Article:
Albers, Josef: POEMS AND DRAWINGS / GEDICHTE UND ZEICHNUNGEN. New York: George Wittenborn, 1961.

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POEMS AND DRAWINGS  /  GEDICHTE UND ZEICHNUNGEN

Josef Albers

Josef Albers: POEMS AND DRAWINGS  /  GEDICHTE UND ZEICHNUNGEN. New York: George Wittenborn, 1961. Second edition, with new material from the 1958 Readymade Press edition. Text in English & German. Oblong quarto. Thick printed wrappers. Frosted and printed acetate sleeve.  [68] pp. 17 poems and 22 plates printed on leaves folded in the Japanese style.  Short ink gift inscription, otherwise interior unmarked and very clean.  Tiny chips to acetate sleeve spine heel and crown. faint wear overall. A very good to nearly fine copy of this elegant production.

9.5 x 8.25 book with 17 poems and 22 plates printed on leaves folded in the Japanese style. Design and sequence by Norman Ives. In Poems and Drawings, first published in 1958, Josef Albers attempted to penetrate the meaning of art and life by the simplest, most disciplined means. This project was extremely important to Albers, who used its format to create complementary forms in both word and line that appear deceptively simple until they begin to disclose the author’s insights into nature, art, and life. Conceived as a kind of artist’s book, the publication features 22 of Albers’s refined line drawings alongside the same number of his original poems — each appearing in both English and German.

Josef Albers (1888 – 1976) was a German-born American artist and educator whose work formed the basis of some of the most influential and far-reaching art education programs of the twentieth century.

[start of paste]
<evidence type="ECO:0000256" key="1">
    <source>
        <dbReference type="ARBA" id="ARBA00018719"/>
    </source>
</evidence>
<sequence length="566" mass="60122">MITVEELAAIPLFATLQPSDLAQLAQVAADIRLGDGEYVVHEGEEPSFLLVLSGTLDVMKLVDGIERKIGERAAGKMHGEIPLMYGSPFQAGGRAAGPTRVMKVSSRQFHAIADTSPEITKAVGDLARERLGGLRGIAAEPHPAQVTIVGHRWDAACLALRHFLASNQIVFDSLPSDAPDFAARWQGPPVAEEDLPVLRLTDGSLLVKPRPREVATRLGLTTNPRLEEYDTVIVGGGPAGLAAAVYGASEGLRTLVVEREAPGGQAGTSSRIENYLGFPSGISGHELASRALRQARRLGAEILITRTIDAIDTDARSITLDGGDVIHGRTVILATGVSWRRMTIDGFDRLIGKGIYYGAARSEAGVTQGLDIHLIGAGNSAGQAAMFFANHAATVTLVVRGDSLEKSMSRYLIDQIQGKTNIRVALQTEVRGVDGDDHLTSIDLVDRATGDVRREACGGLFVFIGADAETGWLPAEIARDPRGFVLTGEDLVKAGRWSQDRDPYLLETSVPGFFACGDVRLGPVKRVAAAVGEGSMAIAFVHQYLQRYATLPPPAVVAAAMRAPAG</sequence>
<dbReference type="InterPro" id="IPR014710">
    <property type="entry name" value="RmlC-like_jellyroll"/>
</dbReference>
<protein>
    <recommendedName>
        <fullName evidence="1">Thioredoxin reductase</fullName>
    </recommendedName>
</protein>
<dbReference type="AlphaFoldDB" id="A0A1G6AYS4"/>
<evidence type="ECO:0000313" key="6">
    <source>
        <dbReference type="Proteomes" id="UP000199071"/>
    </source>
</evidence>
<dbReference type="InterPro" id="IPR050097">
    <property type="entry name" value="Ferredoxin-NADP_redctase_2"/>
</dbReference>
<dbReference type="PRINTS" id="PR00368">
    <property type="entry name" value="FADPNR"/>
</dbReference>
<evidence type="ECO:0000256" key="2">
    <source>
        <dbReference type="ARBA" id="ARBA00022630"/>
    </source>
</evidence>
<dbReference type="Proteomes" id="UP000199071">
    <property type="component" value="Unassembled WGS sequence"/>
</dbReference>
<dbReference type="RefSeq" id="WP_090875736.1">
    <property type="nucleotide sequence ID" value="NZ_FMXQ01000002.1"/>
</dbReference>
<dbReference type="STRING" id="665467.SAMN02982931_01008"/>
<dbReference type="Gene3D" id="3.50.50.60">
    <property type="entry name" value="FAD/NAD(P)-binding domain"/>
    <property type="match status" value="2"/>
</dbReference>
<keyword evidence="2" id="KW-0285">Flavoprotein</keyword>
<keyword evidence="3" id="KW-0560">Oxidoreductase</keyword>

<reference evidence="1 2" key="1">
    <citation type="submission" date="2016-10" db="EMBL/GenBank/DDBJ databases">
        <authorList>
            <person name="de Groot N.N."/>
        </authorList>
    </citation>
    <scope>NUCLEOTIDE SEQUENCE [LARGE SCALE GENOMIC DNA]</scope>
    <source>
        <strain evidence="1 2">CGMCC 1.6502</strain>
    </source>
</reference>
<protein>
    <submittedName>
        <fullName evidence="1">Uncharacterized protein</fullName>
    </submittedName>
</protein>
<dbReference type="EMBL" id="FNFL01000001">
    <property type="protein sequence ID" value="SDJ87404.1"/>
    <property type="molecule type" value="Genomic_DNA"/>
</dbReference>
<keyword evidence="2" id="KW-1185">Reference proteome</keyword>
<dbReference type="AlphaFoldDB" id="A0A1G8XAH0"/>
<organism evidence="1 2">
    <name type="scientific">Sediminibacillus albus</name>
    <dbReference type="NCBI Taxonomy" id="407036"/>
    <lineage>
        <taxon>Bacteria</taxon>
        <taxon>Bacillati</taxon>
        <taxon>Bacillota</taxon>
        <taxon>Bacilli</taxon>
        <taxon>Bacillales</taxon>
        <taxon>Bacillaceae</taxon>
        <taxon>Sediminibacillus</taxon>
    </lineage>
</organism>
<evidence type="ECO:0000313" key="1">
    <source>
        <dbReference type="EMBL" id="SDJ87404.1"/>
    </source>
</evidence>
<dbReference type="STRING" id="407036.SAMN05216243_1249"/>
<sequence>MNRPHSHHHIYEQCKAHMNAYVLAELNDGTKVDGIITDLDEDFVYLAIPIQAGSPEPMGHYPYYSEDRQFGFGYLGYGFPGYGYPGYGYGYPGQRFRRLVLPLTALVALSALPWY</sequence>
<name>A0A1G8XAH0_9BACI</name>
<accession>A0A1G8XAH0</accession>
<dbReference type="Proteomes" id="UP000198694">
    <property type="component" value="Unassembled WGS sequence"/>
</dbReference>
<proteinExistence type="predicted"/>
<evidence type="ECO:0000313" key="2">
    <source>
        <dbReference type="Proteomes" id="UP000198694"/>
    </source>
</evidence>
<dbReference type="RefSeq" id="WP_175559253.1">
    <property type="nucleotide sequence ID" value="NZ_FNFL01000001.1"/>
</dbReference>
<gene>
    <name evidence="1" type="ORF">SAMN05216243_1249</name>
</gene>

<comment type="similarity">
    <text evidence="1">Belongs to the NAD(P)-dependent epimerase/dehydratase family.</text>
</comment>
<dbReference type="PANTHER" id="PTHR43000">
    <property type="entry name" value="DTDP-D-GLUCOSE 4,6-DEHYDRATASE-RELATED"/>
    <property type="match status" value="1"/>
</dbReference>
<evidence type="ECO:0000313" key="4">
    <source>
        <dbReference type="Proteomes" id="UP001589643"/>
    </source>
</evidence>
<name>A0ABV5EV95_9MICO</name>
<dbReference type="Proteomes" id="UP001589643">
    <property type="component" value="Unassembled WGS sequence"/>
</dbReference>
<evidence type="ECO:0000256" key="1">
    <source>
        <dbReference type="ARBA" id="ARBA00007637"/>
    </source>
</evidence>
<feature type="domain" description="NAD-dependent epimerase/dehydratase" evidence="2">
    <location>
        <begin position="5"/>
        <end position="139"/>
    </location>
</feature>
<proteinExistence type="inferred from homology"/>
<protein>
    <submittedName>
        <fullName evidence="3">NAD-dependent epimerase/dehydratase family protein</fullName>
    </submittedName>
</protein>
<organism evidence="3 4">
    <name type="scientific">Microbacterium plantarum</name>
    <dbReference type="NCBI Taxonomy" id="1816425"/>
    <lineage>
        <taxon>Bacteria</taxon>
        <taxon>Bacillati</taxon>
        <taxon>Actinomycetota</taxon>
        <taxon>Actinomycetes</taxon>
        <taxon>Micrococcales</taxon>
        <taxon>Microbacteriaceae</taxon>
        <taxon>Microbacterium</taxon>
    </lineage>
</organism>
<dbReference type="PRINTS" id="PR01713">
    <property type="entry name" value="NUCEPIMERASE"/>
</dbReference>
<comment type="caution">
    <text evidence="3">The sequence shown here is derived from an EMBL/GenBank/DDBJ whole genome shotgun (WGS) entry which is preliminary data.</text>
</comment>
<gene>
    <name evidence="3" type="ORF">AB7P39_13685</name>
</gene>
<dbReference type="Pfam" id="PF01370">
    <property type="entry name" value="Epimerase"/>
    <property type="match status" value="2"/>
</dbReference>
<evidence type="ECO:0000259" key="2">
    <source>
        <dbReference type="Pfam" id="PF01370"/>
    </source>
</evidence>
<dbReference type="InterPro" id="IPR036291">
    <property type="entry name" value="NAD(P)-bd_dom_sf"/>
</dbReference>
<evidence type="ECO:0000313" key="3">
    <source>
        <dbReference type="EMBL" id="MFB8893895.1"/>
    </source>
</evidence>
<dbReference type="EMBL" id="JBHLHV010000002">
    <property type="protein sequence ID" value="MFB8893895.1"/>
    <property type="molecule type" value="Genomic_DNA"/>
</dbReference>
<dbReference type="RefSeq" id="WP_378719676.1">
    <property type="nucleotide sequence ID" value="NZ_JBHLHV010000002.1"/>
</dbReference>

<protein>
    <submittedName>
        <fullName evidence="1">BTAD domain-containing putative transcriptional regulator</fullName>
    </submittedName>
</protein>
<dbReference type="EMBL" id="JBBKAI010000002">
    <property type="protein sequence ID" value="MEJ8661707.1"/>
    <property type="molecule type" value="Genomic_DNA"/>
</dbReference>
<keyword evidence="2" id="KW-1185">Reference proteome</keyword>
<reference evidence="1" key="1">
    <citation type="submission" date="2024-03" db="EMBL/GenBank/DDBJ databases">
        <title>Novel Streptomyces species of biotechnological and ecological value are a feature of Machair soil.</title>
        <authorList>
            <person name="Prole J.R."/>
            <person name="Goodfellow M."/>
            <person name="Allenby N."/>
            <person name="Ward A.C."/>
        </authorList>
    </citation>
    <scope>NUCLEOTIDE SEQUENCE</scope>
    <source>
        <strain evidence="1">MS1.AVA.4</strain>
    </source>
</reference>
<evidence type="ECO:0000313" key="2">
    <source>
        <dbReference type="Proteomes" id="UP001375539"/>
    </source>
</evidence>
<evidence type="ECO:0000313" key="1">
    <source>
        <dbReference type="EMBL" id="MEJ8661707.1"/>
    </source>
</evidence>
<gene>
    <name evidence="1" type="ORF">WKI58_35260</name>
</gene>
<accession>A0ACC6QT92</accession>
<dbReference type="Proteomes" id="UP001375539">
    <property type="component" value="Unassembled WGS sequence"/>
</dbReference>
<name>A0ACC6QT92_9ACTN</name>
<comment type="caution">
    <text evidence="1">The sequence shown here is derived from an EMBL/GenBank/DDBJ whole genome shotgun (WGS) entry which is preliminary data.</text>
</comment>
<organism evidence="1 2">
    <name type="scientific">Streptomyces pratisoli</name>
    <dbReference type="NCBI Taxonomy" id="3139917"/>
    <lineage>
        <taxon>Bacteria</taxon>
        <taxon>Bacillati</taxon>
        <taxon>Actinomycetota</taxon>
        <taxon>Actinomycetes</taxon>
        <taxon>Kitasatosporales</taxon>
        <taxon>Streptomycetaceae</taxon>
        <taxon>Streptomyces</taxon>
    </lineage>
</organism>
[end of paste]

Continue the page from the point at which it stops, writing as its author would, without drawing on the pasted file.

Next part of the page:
Albers enrolled as a student in the Vorkurs of Johannes Itten at the Weimar Bauhaus in 1920. Although Albers had studied painting, it was as a maker of stained glass that he joined the faculty of the Bauhaus in 1922, approaching his chosen medium as a component of architecture and as a stand-alone art form. Walter Gropius, asked him in 1923 to teach in the preliminary course ‘Werklehre' of the department of design to introduce newcomers to the principles of handicrafts.

In 1925, Albers was promoted to professor, the year the Bauhaus moved to Dessau. At this time, he married Anni Albers (née Fleischmann) who was a student there. His work in Dessau included designing furniture and working with glass. As a younger art teacher, he was teaching at the Bauhaus among artists who included Oskar Schlemmer, Wassily Kandinsky, and Paul Klee. The so-called form master, Klee taught the formal aspects in the glass workshops where Albers was the crafts master; they cooperated for several years.

With the closure of the Bauhaus under Nazi pressure in 1933 the artists dispersed, most leaving the country. Albers emigrated to the United States. The architect Philip Johnson, then a curator at the Museum of Modern Art, arranged for Albers to be offered a job as head of a new art school, Black Mountain College, in North Carolina. In November 1933, he joined the faculty of the college where he was the head of the painting program until 1949.

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